Visible to the public Evaluating micro patterns and software metrics in vulnerability prediction

TitleEvaluating micro patterns and software metrics in vulnerability prediction
Publication TypeConference Paper
Year of Publication2017
AuthorsSultana, K. Z., Williams, B. J.
Conference Name2017 6th International Workshop on Software Mining (SoftwareMining)
ISBN Number978-1-5386-1389-4
KeywordsApache Camel, Apache Tomcat, class-level patterns, class-level traceable patterns, Complexity theory, cost effective software testing, Design patterns, early detection, Internet, Java, learning (artificial intelligence), machine learning techniques, Metrics, micropatterns evaluation, Object oriented modeling, Predictive Metrics, Predictive models, predictive security metrics, program testing, pubcrawl, security, security of data, security vulnerabilities, Software, software metrics, software quality, software security, source code, source code (software), stand-alone Java web applications, time effective software testing, traditional class-level software metrics, traditional software metrics, vulnerability prediction model, vulnerable classes, vulnerable code

Software security is an important aspect of ensuring software quality. Early detection of vulnerable code during development is essential for the developers to make cost and time effective software testing. The traditional software metrics are used for early detection of software vulnerability, but they are not directly related to code constructs and do not specify any particular granularity level. The goal of this study is to help developers evaluate software security using class-level traceable patterns called micro patterns to reduce security risks. The concept of micro patterns is similar to design patterns, but they can be automatically recognized and mined from source code. If micro patterns can better predict vulnerable classes compared to traditional software metrics, they can be used in developing a vulnerability prediction model. This study explores the performance of class-level patterns in vulnerability prediction and compares them with traditional class-level software metrics. We studied security vulnerabilities as reported for one major release of Apache Tomcat, Apache Camel and three stand-alone Java web applications. We used machine learning techniques for predicting vulnerabilities using micro patterns and class-level metrics as features. We found that micro patterns have higher recall in detecting vulnerable classes than the software metrics.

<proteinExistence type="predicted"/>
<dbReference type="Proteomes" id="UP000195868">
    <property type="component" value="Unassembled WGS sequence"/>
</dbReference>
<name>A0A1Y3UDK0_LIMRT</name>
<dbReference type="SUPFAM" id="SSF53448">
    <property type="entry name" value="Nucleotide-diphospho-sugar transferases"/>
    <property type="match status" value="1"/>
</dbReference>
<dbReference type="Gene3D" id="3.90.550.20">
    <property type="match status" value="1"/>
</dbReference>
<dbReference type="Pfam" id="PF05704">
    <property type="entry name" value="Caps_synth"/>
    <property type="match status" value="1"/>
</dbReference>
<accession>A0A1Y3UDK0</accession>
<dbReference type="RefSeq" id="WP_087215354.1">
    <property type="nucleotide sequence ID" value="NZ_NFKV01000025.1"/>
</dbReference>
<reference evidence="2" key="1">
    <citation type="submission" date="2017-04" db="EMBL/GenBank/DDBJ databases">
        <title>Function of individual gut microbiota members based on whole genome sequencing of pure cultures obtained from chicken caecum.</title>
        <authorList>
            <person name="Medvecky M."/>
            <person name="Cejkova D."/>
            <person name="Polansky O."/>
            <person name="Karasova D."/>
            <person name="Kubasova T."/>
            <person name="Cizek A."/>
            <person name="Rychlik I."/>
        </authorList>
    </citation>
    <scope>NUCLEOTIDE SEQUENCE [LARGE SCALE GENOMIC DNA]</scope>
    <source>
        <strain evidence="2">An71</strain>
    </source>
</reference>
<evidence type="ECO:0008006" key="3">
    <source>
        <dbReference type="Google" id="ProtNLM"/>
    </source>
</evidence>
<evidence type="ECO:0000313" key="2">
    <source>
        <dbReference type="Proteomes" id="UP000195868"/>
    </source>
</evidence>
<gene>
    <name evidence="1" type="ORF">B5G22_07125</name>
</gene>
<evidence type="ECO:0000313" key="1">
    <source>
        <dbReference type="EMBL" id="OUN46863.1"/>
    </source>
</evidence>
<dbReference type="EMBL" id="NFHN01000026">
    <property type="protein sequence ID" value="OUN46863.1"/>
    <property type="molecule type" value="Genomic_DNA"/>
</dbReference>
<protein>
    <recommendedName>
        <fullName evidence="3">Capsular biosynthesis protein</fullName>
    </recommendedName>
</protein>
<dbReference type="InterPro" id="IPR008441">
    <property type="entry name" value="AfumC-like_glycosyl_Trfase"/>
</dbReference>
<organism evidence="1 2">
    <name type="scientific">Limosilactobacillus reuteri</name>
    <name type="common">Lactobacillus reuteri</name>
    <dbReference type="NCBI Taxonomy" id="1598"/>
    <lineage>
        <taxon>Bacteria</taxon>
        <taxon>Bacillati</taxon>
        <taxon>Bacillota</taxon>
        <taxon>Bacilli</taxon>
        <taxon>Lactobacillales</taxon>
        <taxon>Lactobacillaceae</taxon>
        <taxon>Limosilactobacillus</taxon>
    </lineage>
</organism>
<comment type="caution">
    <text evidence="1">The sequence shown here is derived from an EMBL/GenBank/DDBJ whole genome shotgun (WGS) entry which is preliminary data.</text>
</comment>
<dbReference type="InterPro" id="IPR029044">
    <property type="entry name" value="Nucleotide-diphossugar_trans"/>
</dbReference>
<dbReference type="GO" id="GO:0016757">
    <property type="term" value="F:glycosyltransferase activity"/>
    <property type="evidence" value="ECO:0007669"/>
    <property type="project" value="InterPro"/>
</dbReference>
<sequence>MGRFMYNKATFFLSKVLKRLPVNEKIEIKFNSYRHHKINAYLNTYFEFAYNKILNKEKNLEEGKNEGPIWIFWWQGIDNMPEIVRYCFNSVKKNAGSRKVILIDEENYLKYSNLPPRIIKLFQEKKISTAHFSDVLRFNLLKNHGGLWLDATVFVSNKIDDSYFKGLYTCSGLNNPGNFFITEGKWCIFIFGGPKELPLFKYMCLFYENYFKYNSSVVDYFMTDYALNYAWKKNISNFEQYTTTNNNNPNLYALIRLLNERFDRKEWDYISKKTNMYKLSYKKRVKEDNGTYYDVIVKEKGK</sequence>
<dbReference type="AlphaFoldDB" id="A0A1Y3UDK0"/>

Citation Keysultana_evaluating_2017